Dust of Snow and Snow on Frost

A comparison of Robert Frost’s poem Dust of Snow to its parody Snow on Frost by Bob McKenty.

This paper analyzes the poem Dust of Snow by Robert Frost. It uses it as an example of how Frost’s poems in general capture a fleeting picture of a natural event and how these events are described in very simple words, without flowery or elaborate language, using plain verse structures. It analyzes the style of the poem stanza by stanza and then compares it to it’s parody, Bob McKenty’s “Snow on Frost” which makes fun of Frost’s earthiness, realism and ironic humor by echoing both Frost’s words and images and the structure of the poem itself.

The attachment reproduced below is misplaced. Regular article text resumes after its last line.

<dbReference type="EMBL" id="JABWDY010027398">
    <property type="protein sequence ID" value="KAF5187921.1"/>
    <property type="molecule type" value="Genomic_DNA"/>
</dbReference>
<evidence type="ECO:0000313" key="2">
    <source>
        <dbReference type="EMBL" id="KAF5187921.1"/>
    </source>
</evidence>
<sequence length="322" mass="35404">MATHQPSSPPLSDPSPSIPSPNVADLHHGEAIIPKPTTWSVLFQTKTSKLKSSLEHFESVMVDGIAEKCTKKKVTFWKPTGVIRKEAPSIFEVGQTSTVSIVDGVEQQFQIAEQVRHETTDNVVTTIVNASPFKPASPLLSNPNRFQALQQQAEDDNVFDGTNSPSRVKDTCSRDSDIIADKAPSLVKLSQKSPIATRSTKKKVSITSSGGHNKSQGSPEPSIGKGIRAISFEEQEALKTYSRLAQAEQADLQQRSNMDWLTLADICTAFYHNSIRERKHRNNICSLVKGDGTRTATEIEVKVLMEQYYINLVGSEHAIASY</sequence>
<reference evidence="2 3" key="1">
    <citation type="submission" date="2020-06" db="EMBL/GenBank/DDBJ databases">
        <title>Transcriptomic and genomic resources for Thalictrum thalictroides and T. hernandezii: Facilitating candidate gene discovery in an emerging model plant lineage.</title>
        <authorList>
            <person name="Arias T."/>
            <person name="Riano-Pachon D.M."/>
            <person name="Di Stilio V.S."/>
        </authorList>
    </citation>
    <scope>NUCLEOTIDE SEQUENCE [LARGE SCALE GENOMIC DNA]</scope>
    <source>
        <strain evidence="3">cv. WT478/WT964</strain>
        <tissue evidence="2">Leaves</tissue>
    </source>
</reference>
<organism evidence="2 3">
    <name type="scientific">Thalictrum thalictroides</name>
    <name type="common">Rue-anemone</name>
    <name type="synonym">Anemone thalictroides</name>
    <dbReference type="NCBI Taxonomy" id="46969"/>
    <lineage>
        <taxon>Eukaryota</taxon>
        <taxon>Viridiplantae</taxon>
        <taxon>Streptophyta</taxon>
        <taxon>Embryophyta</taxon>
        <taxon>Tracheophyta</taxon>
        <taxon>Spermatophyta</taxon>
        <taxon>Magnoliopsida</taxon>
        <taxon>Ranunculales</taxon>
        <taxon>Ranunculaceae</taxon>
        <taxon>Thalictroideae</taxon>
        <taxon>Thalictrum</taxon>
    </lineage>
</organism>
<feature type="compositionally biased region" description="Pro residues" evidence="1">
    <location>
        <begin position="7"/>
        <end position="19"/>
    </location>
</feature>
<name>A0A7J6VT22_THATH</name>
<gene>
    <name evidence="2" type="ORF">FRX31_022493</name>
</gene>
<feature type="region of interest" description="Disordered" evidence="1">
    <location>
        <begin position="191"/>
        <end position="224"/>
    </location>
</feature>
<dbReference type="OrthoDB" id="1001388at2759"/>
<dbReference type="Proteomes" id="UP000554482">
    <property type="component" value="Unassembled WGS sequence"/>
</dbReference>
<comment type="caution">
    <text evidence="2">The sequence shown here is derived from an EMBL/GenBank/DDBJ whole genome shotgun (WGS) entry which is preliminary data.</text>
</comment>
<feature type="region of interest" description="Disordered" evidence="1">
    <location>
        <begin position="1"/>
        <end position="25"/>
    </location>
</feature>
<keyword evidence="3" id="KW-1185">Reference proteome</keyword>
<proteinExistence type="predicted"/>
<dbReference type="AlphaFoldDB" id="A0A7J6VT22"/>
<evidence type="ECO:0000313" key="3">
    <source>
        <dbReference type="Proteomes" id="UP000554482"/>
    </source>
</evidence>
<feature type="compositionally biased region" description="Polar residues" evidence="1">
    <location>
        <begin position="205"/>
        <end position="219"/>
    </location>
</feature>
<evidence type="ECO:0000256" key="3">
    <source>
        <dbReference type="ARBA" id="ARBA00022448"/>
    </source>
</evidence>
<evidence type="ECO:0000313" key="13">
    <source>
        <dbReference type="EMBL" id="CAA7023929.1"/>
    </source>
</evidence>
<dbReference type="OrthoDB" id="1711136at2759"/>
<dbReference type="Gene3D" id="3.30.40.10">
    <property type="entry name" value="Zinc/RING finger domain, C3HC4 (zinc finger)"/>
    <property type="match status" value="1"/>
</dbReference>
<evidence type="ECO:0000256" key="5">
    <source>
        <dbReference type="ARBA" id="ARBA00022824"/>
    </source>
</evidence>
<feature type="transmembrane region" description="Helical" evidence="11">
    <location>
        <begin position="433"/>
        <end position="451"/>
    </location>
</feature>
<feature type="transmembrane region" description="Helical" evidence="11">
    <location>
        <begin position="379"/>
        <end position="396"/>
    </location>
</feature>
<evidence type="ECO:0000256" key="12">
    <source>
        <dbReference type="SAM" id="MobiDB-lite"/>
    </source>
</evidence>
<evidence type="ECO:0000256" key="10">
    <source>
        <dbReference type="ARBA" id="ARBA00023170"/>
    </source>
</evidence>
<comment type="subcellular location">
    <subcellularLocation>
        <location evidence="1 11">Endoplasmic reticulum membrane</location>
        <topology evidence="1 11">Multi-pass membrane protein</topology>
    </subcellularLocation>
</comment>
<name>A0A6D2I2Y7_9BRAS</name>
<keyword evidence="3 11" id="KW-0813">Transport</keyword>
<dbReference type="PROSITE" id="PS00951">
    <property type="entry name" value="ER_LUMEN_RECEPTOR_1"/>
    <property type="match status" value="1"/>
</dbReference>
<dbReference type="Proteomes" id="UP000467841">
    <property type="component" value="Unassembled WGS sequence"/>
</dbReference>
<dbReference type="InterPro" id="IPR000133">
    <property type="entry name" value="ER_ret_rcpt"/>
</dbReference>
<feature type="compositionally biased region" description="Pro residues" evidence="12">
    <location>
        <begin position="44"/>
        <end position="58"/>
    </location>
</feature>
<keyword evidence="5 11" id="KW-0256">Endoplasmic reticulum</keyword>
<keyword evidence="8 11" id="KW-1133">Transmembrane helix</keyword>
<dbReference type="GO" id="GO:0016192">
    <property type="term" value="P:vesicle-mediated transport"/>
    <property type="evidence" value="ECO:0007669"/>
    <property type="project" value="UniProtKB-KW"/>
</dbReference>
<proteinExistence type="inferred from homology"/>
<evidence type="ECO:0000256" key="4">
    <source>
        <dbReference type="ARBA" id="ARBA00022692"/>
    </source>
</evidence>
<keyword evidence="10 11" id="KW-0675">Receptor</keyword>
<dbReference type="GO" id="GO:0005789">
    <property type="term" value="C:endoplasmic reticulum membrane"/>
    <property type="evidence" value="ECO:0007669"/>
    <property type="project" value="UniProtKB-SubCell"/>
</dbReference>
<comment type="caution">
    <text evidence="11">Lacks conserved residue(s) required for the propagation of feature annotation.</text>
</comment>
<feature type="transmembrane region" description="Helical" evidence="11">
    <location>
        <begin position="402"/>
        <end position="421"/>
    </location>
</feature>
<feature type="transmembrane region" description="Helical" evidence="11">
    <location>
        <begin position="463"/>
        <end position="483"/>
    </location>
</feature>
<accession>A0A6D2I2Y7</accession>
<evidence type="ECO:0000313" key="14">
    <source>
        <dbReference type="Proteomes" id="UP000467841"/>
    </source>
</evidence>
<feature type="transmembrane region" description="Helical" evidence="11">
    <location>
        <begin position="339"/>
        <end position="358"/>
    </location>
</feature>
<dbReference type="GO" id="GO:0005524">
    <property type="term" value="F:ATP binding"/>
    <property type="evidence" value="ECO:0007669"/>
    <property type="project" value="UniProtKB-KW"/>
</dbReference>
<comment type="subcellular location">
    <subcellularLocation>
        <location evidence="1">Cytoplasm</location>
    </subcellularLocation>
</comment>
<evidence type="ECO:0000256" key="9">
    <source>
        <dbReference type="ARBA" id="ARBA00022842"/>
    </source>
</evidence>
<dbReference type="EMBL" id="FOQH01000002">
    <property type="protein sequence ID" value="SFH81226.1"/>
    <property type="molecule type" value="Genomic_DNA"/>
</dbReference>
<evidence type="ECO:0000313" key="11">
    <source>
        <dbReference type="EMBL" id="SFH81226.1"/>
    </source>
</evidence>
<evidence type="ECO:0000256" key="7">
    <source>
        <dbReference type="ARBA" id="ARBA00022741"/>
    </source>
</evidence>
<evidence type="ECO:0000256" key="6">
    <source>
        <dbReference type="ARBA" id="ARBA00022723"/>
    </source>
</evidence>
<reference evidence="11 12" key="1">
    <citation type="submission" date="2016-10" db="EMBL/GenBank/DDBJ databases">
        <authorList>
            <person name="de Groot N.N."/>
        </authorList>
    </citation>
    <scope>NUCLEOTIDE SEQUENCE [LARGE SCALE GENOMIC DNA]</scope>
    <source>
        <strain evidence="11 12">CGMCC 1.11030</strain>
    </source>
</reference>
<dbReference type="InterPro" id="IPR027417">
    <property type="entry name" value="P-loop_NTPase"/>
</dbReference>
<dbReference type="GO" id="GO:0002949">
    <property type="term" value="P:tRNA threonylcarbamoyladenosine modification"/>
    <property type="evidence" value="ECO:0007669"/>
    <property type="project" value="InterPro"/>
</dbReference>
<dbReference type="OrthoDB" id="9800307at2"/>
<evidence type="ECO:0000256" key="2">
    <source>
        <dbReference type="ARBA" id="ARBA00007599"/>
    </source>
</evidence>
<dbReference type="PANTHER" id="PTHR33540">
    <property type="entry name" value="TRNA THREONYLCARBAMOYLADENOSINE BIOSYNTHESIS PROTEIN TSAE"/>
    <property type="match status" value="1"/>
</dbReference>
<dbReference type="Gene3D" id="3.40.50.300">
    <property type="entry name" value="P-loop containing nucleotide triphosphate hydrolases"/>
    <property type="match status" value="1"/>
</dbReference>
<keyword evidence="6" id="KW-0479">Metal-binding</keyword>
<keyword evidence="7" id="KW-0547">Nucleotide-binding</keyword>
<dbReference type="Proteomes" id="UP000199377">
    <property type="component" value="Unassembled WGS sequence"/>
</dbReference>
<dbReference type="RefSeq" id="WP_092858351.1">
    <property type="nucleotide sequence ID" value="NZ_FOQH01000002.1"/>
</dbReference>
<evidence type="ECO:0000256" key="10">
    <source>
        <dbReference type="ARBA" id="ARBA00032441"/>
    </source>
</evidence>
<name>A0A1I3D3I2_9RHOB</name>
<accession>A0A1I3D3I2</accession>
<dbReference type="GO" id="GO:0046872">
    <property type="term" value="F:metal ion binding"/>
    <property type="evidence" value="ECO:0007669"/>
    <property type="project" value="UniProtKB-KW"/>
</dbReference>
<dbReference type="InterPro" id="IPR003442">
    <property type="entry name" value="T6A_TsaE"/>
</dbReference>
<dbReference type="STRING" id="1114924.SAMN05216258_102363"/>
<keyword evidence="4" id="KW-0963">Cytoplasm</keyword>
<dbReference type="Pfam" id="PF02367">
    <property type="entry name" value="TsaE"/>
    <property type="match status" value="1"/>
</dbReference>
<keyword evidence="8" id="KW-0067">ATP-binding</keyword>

“In the first stanza, Frost captures a moment that might have been observed while taking a walk in the country in winter. The description is so stripped of detail that it is up to us to visualize the black bird in the dark evergreen tree, dislodging a sprinkling of white snow when it alights or takes off from the branch, perhaps disturbed by the human’s approach. But because the poet specifies that the bird is a crow and the tree is a hemlock, other layers of meaning can be inferred at a symbolic level. The crow is typically seen as a somewhat negative creature (unlike the robin, for example), perhaps even as a bad omen.”